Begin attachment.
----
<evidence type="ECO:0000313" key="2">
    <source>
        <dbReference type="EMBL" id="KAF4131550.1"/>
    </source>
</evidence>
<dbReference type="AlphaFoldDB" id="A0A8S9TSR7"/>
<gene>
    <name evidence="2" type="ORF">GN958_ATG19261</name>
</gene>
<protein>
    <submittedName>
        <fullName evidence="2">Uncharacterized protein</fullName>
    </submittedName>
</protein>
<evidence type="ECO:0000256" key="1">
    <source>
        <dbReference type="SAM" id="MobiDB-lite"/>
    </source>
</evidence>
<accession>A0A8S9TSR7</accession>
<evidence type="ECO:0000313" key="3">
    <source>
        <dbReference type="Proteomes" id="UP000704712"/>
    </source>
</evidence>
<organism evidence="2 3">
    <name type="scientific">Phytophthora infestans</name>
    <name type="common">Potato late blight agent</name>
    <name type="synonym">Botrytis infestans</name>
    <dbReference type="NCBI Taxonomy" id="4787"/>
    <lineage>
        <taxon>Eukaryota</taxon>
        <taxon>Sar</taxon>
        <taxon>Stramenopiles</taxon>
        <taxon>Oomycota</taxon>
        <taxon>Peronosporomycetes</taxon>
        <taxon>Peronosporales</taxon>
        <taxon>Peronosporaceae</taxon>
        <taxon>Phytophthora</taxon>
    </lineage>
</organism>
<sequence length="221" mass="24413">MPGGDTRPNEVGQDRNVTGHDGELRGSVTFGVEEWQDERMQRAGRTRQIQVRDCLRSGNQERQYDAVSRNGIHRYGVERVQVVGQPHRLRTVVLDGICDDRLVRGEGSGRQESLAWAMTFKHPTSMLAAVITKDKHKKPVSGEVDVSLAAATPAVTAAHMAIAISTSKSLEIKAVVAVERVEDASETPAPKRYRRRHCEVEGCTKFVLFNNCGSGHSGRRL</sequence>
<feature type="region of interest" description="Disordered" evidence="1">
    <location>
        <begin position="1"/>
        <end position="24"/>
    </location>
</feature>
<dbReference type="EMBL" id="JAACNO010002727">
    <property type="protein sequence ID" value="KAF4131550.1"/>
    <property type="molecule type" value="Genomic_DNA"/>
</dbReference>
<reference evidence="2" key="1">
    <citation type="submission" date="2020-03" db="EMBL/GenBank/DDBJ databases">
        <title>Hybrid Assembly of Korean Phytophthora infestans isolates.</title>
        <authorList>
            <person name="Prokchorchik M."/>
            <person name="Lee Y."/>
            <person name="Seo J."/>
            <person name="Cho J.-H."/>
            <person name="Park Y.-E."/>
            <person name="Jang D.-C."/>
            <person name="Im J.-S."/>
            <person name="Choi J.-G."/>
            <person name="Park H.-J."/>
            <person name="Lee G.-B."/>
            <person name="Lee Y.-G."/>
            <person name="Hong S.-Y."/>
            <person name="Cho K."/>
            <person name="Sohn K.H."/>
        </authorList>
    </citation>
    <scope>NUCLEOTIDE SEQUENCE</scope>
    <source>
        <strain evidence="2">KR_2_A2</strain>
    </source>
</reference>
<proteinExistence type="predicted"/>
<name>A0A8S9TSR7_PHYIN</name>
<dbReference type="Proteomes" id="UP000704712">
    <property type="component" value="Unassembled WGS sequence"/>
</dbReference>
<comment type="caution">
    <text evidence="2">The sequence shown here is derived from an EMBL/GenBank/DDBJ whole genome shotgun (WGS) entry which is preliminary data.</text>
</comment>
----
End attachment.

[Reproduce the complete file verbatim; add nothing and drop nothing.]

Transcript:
<evidence type="ECO:0000313" key="2">
    <source>
        <dbReference type="EMBL" id="KAF4131550.1"/>
    </source>
</evidence>
<dbReference type="AlphaFoldDB" id="A0A8S9TSR7"/>
<gene>
    <name evidence="2" type="ORF">GN958_ATG19261</name>
</gene>
<protein>
    <submittedName>
        <fullName evidence="2">Uncharacterized protein</fullName>
    </submittedName>
</protein>
<evidence type="ECO:0000256" key="1">
    <source>
        <dbReference type="SAM" id="MobiDB-lite"/>
    </source>
</evidence>
<accession>A0A8S9TSR7</accession>
<evidence type="ECO:0000313" key="3">
    <source>
        <dbReference type="Proteomes" id="UP000704712"/>
    </source>
</evidence>
<organism evidence="2 3">
    <name type="scientific">Phytophthora infestans</name>
    <name type="common">Potato late blight agent</name>
    <name type="synonym">Botrytis infestans</name>
    <dbReference type="NCBI Taxonomy" id="4787"/>
    <lineage>
        <taxon>Eukaryota</taxon>
        <taxon>Sar</taxon>
        <taxon>Stramenopiles</taxon>
        <taxon>Oomycota</taxon>
        <taxon>Peronosporomycetes</taxon>
        <taxon>Peronosporales</taxon>
        <taxon>Peronosporaceae</taxon>
        <taxon>Phytophthora</taxon>
    </lineage>
</organism>
<sequence length="221" mass="24413">MPGGDTRPNEVGQDRNVTGHDGELRGSVTFGVEEWQDERMQRAGRTRQIQVRDCLRSGNQERQYDAVSRNGIHRYGVERVQVVGQPHRLRTVVLDGICDDRLVRGEGSGRQESLAWAMTFKHPTSMLAAVITKDKHKKPVSGEVDVSLAAATPAVTAAHMAIAISTSKSLEIKAVVAVERVEDASETPAPKRYRRRHCEVEGCTKFVLFNNCGSGHSGRRL</sequence>
<feature type="region of interest" description="Disordered" evidence="1">
    <location>
        <begin position="1"/>
        <end position="24"/>
    </location>
</feature>
<dbReference type="EMBL" id="JAACNO010002727">
    <property type="protein sequence ID" value="KAF4131550.1"/>
    <property type="molecule type" value="Genomic_DNA"/>
</dbReference>
<reference evidence="2" key="1">
    <citation type="submission" date="2020-03" db="EMBL/GenBank/DDBJ databases">
        <title>Hybrid Assembly of Korean Phytophthora infestans isolates.</title>
        <authorList>
            <person name="Prokchorchik M."/>
            <person name="Lee Y."/>
            <person name="Seo J."/>
            <person name="Cho J.-H."/>
            <person name="Park Y.-E."/>
            <person name="Jang D.-C."/>
            <person name="Im J.-S."/>
            <person name="Choi J.-G."/>
            <person name="Park H.-J."/>
            <person name="Lee G.-B."/>
            <person name="Lee Y.-G."/>
            <person name="Hong S.-Y."/>
            <person name="Cho K."/>
            <person name="Sohn K.H."/>
        </authorList>
    </citation>
    <scope>NUCLEOTIDE SEQUENCE</scope>
    <source>
        <strain evidence="2">KR_2_A2</strain>
    </source>
</reference>
<proteinExistence type="predicted"/>
<name>A0A8S9TSR7_PHYIN</name>
<dbReference type="Proteomes" id="UP000704712">
    <property type="component" value="Unassembled WGS sequence"/>
</dbReference>
<comment type="caution">
    <text evidence="2">The sequence shown here is derived from an EMBL/GenBank/DDBJ whole genome shotgun (WGS) entry which is preliminary data.</text>
</comment>